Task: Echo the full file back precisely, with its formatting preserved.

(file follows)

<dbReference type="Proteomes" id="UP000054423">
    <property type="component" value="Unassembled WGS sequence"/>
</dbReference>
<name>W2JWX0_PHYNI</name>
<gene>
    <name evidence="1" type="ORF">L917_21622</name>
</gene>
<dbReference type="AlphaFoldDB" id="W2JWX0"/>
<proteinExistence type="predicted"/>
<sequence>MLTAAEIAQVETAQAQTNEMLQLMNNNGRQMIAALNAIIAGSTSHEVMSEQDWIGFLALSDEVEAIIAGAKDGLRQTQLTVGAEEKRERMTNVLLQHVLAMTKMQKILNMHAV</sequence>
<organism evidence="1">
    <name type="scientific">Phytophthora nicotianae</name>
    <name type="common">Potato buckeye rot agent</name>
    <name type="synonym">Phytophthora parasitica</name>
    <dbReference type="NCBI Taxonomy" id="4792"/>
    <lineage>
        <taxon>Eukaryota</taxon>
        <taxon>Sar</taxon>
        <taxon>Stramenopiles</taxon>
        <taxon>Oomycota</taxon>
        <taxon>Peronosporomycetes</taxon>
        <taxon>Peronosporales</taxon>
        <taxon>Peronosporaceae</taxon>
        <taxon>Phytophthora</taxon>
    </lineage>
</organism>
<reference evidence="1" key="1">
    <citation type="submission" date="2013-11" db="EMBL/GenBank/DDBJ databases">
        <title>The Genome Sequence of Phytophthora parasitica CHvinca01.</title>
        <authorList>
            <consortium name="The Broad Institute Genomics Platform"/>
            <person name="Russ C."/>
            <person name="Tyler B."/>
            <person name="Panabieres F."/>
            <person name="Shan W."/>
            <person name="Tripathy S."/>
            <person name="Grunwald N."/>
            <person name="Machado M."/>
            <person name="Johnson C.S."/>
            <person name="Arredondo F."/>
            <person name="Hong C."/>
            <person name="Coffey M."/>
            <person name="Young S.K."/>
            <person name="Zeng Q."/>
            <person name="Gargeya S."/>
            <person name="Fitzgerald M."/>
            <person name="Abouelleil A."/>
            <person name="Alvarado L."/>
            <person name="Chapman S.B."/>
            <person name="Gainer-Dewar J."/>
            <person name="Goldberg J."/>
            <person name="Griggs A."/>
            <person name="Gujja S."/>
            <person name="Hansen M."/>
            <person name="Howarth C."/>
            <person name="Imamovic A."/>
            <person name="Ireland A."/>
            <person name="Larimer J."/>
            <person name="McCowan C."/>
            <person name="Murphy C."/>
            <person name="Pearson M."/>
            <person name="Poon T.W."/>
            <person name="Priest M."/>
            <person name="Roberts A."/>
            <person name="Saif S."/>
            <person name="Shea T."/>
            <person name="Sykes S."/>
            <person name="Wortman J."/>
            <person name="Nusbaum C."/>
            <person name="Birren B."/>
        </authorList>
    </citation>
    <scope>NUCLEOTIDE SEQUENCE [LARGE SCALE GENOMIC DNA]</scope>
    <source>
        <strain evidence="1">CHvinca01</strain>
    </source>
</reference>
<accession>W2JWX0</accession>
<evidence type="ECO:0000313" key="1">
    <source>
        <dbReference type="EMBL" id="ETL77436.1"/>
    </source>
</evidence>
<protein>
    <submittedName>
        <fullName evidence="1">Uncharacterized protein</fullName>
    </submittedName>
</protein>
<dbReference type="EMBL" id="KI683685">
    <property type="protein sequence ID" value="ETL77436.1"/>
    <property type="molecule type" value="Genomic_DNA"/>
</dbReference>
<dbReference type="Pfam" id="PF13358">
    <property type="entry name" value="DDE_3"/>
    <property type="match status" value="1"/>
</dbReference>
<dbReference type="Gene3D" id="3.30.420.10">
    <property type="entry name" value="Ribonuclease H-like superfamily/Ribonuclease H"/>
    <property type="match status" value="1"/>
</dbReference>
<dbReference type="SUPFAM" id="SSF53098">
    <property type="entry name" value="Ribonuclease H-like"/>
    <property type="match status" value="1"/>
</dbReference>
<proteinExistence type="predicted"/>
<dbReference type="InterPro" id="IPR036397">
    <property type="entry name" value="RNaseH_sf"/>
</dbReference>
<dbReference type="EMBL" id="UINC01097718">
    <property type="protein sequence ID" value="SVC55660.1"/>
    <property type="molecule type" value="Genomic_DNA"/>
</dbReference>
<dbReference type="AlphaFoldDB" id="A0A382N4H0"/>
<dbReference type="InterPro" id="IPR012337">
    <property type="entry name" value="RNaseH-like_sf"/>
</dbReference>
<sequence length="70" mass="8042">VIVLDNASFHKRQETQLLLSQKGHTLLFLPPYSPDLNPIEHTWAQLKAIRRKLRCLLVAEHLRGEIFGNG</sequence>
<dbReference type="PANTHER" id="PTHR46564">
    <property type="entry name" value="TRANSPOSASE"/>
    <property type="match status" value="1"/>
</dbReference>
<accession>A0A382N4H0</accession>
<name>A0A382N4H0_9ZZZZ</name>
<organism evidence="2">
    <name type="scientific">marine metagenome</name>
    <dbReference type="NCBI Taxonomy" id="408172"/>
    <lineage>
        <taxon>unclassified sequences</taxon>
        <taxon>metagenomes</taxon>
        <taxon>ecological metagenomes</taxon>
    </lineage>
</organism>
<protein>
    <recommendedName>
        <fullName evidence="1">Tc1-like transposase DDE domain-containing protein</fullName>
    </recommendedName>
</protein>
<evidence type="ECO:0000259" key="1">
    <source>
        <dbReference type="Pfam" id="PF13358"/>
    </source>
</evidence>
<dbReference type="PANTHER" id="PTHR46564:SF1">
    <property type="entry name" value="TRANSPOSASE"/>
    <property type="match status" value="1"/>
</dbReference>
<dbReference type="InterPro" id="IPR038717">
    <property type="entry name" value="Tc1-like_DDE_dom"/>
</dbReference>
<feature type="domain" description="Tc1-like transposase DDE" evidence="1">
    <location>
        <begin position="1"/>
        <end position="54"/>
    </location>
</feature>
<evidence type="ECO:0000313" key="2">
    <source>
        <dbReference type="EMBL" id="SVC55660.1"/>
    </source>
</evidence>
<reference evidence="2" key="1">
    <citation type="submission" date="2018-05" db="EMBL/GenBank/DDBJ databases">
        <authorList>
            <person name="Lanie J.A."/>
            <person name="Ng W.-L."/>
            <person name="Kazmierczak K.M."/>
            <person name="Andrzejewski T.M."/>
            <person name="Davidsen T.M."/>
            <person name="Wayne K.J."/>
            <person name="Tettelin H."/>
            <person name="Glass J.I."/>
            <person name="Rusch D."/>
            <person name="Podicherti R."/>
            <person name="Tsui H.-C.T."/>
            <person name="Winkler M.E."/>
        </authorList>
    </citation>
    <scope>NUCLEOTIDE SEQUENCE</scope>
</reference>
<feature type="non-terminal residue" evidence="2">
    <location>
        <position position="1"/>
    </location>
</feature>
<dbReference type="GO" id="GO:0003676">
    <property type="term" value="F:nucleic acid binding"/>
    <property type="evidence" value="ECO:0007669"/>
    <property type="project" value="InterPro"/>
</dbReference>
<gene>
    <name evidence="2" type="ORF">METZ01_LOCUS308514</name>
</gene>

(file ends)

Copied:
<dbReference type="Proteomes" id="UP000054423">
    <property type="component" value="Unassembled WGS sequence"/>
</dbReference>
<name>W2JWX0_PHYNI</name>
<gene>
    <name evidence="1" type="ORF">L917_21622</name>
</gene>
<dbReference type="AlphaFoldDB" id="W2JWX0"/>
<proteinExistence type="predicted"/>
<sequence>MLTAAEIAQVETAQAQTNEMLQLMNNNGRQMIAALNAIIAGSTSHEVMSEQDWIGFLALSDEVEAIIAGAKDGLRQTQLTVGAEEKRERMTNVLLQHVLAMTKMQKILNMHAV</sequence>
<organism evidence="1">
    <name type="scientific">Phytophthora nicotianae</name>
    <name type="common">Potato buckeye rot agent</name>
    <name type="synonym">Phytophthora parasitica</name>
    <dbReference type="NCBI Taxonomy" id="4792"/>
    <lineage>
        <taxon>Eukaryota</taxon>
        <taxon>Sar</taxon>
        <taxon>Stramenopiles</taxon>
        <taxon>Oomycota</taxon>
        <taxon>Peronosporomycetes</taxon>
        <taxon>Peronosporales</taxon>
        <taxon>Peronosporaceae</taxon>
        <taxon>Phytophthora</taxon>
    </lineage>
</organism>
<reference evidence="1" key="1">
    <citation type="submission" date="2013-11" db="EMBL/GenBank/DDBJ databases">
        <title>The Genome Sequence of Phytophthora parasitica CHvinca01.</title>
        <authorList>
            <consortium name="The Broad Institute Genomics Platform"/>
            <person name="Russ C."/>
            <person name="Tyler B."/>
            <person name="Panabieres F."/>
            <person name="Shan W."/>
            <person name="Tripathy S."/>
            <person name="Grunwald N."/>
            <person name="Machado M."/>
            <person name="Johnson C.S."/>
            <person name="Arredondo F."/>
            <person name="Hong C."/>
            <person name="Coffey M."/>
            <person name="Young S.K."/>
            <person name="Zeng Q."/>
            <person name="Gargeya S."/>
            <person name="Fitzgerald M."/>
            <person name="Abouelleil A."/>
            <person name="Alvarado L."/>
            <person name="Chapman S.B."/>
            <person name="Gainer-Dewar J."/>
            <person name="Goldberg J."/>
            <person name="Griggs A."/>
            <person name="Gujja S."/>
            <person name="Hansen M."/>
            <person name="Howarth C."/>
            <person name="Imamovic A."/>
            <person name="Ireland A."/>
            <person name="Larimer J."/>
            <person name="McCowan C."/>
            <person name="Murphy C."/>
            <person name="Pearson M."/>
            <person name="Poon T.W."/>
            <person name="Priest M."/>
            <person name="Roberts A."/>
            <person name="Saif S."/>
            <person name="Shea T."/>
            <person name="Sykes S."/>
            <person name="Wortman J."/>
            <person name="Nusbaum C."/>
            <person name="Birren B."/>
        </authorList>
    </citation>
    <scope>NUCLEOTIDE SEQUENCE [LARGE SCALE GENOMIC DNA]</scope>
    <source>
        <strain evidence="1">CHvinca01</strain>
    </source>
</reference>
<accession>W2JWX0</accession>
<evidence type="ECO:0000313" key="1">
    <source>
        <dbReference type="EMBL" id="ETL77436.1"/>
    </source>
</evidence>
<protein>
    <submittedName>
        <fullName evidence="1">Uncharacterized protein</fullName>
    </submittedName>
</protein>
<dbReference type="EMBL" id="KI683685">
    <property type="protein sequence ID" value="ETL77436.1"/>
    <property type="molecule type" value="Genomic_DNA"/>
</dbReference>
<dbReference type="Pfam" id="PF13358">
    <property type="entry name" value="DDE_3"/>
    <property type="match status" value="1"/>
</dbReference>
<dbReference type="Gene3D" id="3.30.420.10">
    <property type="entry name" value="Ribonuclease H-like superfamily/Ribonuclease H"/>
    <property type="match status" value="1"/>
</dbReference>
<dbReference type="SUPFAM" id="SSF53098">
    <property type="entry name" value="Ribonuclease H-like"/>
    <property type="match status" value="1"/>
</dbReference>
<proteinExistence type="predicted"/>
<dbReference type="InterPro" id="IPR036397">
    <property type="entry name" value="RNaseH_sf"/>
</dbReference>
<dbReference type="EMBL" id="UINC01097718">
    <property type="protein sequence ID" value="SVC55660.1"/>
    <property type="molecule type" value="Genomic_DNA"/>
</dbReference>
<dbReference type="AlphaFoldDB" id="A0A382N4H0"/>
<dbReference type="InterPro" id="IPR012337">
    <property type="entry name" value="RNaseH-like_sf"/>
</dbReference>
<sequence length="70" mass="8042">VIVLDNASFHKRQETQLLLSQKGHTLLFLPPYSPDLNPIEHTWAQLKAIRRKLRCLLVAEHLRGEIFGNG</sequence>
<dbReference type="PANTHER" id="PTHR46564">
    <property type="entry name" value="TRANSPOSASE"/>
    <property type="match status" value="1"/>
</dbReference>
<accession>A0A382N4H0</accession>
<name>A0A382N4H0_9ZZZZ</name>
<organism evidence="2">
    <name type="scientific">marine metagenome</name>
    <dbReference type="NCBI Taxonomy" id="408172"/>
    <lineage>
        <taxon>unclassified sequences</taxon>
        <taxon>metagenomes</taxon>
        <taxon>ecological metagenomes</taxon>
    </lineage>
</organism>
<protein>
    <recommendedName>
        <fullName evidence="1">Tc1-like transposase DDE domain-containing protein</fullName>
    </recommendedName>
</protein>
<evidence type="ECO:0000259" key="1">
    <source>
        <dbReference type="Pfam" id="PF13358"/>
    </source>
</evidence>
<dbReference type="PANTHER" id="PTHR46564:SF1">
    <property type="entry name" value="TRANSPOSASE"/>
    <property type="match status" value="1"/>
</dbReference>
<dbReference type="InterPro" id="IPR038717">
    <property type="entry name" value="Tc1-like_DDE_dom"/>
</dbReference>
<feature type="domain" description="Tc1-like transposase DDE" evidence="1">
    <location>
        <begin position="1"/>
        <end position="54"/>
    </location>
</feature>
<evidence type="ECO:0000313" key="2">
    <source>
        <dbReference type="EMBL" id="SVC55660.1"/>
    </source>
</evidence>
<reference evidence="2" key="1">
    <citation type="submission" date="2018-05" db="EMBL/GenBank/DDBJ databases">
        <authorList>
            <person name="Lanie J.A."/>
            <person name="Ng W.-L."/>
            <person name="Kazmierczak K.M."/>
            <person name="Andrzejewski T.M."/>
            <person name="Davidsen T.M."/>
            <person name="Wayne K.J."/>
            <person name="Tettelin H."/>
            <person name="Glass J.I."/>
            <person name="Rusch D."/>
            <person name="Podicherti R."/>
            <person name="Tsui H.-C.T."/>
            <person name="Winkler M.E."/>
        </authorList>
    </citation>
    <scope>NUCLEOTIDE SEQUENCE</scope>
</reference>
<feature type="non-terminal residue" evidence="2">
    <location>
        <position position="1"/>
    </location>
</feature>
<dbReference type="GO" id="GO:0003676">
    <property type="term" value="F:nucleic acid binding"/>
    <property type="evidence" value="ECO:0007669"/>
    <property type="project" value="InterPro"/>
</dbReference>
<gene>
    <name evidence="2" type="ORF">METZ01_LOCUS308514</name>
</gene>